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Flashcards in Carbohydrates Deck (63)
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1

An aldehyde, ketone, or a compound that yields either aldehyde or ketone after hydrolysis

Carbohydrates

(*Phil setting: based on response of body based on insulin levels)

2

General formula of monosaccharide

CnH2nOn

3

Aldoses and ketoses are

monosaccharides

4

Classifications of carbohydrates based on conromation

D and L Monosaccharides/
Fischer Projection
Haworth Projection

5

basis of fischer projetion

position of OH group (D or L)
*alpha-below beta-above (Haworth)

6

In the Embden-Meyerhoff Pathway, Glyceraldehyde-3-Phosphate is converted to?

Dihydroxyacetonephosphate (DHAP) or continue to the
Kreb’s Cycle

7

Glycolysis converts glucose to

pyruvate

*If body does not need sugar, glucose is shunted to PPP and etc

8

hormones from pancreatic beta cells (I of L) in fed state

insulin

*promotes cellular uptake of glucose (allowing transport of sugars from blood; anabolic)

9

How is proinsulin converted to insulin?

removal of C peptide (proinsulin: a + b + c peptides)

10

What are the requirements for insulin release?

− Glucose
− Other amino acids that can ramp up release of insulin
(Leucine, Arginine, Histidine, Phenylalanine)
− Sulfonylureas (tolbutamides)
− ACTH, GH
o As ACTH increases, cortisol increases which leads to an increase in glycolysis

11

What causes release inhibition of insulin?

− Thiazide diuretics (hypertensive drug)
− Dilantin (antiseizure)
− Human placental lactogen (diabetes of pregnancy)

12

What causes decreased tissue response to insulin?

− Glucocorticoids (Obesity)
− Estrogens (Inactivity)
− Progestins (Low carbohydrate diet)

13

Insulin INCREASES these metabolic pathways

lipogenesis
protein synthesis
glycogenesis

14

Insulin DECREASES these metabolic pathways

lipolysis
ketone formation
gluconeogenesis
glycogenolysis

15

hormones involved in unfed/fasting state

glucagon (from pancreatic alpha cells; catabolic)

16

What happens to glycogen in the liver? muscle?

liver: glycogen is converted to glucose, and released into the blood
Muscle: glycogen converted to glucose-6-phosphate, and remains in the muscle for its own energy needs

17

Its action is similar to glucagon and it is immediately expended

“Fight or Flight” epinephrine from adrenal medulla

18

Hormones involved in gluconeogenesis

cortisol (hydrocortisone)- from adrenal cortex; inhibits glucose entry to muscle, connective and lymphoid tissue
Adrenocorticotropic Hormone (ACTH)- from anterior pituitary gland and stimulates prod of cortisol

19

Cortisols stimulates release of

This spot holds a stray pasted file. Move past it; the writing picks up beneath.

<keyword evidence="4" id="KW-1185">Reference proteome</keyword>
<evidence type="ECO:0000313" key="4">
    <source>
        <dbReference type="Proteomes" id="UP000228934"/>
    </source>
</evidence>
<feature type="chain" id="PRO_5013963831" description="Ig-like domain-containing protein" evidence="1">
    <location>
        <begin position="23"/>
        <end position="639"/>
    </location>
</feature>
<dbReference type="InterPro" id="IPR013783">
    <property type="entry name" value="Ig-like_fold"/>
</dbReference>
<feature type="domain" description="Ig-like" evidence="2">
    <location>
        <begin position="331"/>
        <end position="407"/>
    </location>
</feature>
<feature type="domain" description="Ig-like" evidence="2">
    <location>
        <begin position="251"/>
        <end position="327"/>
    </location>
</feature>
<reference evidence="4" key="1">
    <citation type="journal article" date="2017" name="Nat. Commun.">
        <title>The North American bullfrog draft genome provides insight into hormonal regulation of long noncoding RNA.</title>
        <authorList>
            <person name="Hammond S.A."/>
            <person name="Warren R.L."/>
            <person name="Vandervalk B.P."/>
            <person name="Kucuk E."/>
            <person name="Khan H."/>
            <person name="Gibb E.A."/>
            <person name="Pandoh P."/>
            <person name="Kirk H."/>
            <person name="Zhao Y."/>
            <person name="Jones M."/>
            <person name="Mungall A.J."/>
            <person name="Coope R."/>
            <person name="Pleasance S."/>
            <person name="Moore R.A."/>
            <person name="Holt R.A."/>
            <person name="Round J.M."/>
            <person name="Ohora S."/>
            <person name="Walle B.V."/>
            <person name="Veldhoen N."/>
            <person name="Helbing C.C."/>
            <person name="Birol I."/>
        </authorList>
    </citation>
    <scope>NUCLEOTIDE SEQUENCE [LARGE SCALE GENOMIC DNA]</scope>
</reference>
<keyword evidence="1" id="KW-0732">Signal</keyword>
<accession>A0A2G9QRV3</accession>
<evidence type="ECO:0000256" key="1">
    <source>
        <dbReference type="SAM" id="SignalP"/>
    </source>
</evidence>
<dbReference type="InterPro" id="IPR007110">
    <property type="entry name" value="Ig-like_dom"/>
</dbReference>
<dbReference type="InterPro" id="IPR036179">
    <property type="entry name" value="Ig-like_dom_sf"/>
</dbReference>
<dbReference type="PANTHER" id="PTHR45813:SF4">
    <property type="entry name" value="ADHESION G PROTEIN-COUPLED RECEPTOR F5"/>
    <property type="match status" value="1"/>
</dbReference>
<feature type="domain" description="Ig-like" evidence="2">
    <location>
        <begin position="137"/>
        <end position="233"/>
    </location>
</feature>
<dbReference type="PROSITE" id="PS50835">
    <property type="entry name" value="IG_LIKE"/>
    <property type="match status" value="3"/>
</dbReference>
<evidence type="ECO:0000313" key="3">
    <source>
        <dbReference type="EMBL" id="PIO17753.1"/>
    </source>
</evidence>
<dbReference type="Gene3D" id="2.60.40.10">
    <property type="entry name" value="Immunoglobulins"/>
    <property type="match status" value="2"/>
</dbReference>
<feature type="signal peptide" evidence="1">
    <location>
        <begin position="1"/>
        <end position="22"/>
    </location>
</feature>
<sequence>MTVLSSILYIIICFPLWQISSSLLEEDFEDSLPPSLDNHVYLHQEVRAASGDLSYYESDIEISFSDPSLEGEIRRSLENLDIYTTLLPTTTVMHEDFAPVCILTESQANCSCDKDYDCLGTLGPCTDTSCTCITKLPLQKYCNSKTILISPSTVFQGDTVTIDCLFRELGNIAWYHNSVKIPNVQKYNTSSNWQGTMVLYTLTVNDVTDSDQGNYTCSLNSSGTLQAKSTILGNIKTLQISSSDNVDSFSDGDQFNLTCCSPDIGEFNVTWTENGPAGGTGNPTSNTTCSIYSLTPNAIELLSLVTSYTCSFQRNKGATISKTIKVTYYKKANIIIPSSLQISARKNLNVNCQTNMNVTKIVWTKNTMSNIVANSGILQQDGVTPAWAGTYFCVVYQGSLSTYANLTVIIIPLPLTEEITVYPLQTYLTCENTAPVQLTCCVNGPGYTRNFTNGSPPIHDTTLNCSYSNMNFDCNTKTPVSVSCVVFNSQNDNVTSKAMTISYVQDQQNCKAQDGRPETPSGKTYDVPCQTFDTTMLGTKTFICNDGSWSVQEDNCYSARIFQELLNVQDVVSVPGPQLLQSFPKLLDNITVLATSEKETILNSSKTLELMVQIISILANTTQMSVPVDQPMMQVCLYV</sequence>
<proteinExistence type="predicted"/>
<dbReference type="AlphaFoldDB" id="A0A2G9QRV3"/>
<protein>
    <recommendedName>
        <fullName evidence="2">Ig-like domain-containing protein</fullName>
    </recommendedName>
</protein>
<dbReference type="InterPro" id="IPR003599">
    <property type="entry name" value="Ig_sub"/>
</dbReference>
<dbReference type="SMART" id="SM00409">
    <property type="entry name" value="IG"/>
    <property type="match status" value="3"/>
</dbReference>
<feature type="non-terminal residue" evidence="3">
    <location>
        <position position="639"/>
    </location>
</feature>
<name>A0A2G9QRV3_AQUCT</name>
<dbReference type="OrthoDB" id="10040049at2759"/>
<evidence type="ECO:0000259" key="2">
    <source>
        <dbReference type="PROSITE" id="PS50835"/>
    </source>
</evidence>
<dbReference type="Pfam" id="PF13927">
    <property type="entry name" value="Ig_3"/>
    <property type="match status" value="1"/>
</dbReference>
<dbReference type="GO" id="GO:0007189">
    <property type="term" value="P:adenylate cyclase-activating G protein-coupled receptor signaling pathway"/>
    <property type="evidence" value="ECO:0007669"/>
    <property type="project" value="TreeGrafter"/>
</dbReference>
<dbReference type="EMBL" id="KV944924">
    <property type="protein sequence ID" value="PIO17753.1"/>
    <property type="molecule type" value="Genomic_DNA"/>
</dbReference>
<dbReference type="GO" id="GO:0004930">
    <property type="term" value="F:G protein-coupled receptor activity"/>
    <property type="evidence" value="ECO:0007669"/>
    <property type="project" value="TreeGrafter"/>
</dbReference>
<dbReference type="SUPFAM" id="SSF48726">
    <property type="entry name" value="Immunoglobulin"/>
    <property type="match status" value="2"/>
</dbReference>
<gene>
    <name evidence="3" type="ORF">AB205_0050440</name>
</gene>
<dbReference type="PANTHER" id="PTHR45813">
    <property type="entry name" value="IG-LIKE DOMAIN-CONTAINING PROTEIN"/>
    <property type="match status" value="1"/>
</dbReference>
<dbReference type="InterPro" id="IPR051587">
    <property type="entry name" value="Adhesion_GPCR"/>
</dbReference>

gluconeogenic amino acids from the muscles
*also promotes conversion of amino acids into glucose by liver

20

What does cortisol stimulate in adipose cells?

lipolysis by releasing glycerol for conversion to glucose by liver

21

T or F: glycolysis stops in the sample once it is drawn

false
*Serum/plasma must be separated from cells soon after collection to avoid a falsely decreased glucose result
→ Ideally, processing must be done within 1 hour

22

What are the conditions of glucose reabsorption and glycosuria in PCT?
(renal threshold)

→ Reabsorbs all glucose if <180 mg/dL
→ Glycosuria results if blood glucose >180mg/dL
* >600 mg/dL in the kidney: greater than blood glucose threshold because of countercurrent mechanism

23

Increase in plasma glucose levels due to hormone imbalance

hyperglycemia

24

glucose reference ranges

74-106 mg/dL
increased if >110-120 mg/dL

25

Why does blood sugar increase at night?

fasting blood sugar (body undergoes gluconeogenesis at night to supply energy for the body's organs)

26

How is fasting blood sugar counteracted?

insulin production so glucose enters cells and cortisol becomes active (basal metabolic rate) to increase blood sugar

27

fasting blood sugar can have this effect on diabetics

somogyi effect

28

Why shouldnt diabetics* take extra insulin shots before sleeping?

*in a constant catabolic state

Blood sugar goes down over the course of the night leading to hypoglycemia and a surge in cortisol from 4am-6am leads to hyperglycemia rebound leading to diabetic coma

29

Immediate effects of hyperglycemia

increased extracellular osmotic pressure (increased glucose in plasma = water out of cells; dehydration)
acidosis (respiratory > metabolic)

30

[Hyperglycemia effects] Results if glucos remains uncontrolled

acidosis
(If patient's cells are not able to take in glucose, fats are converted to fatty acids = keto acids)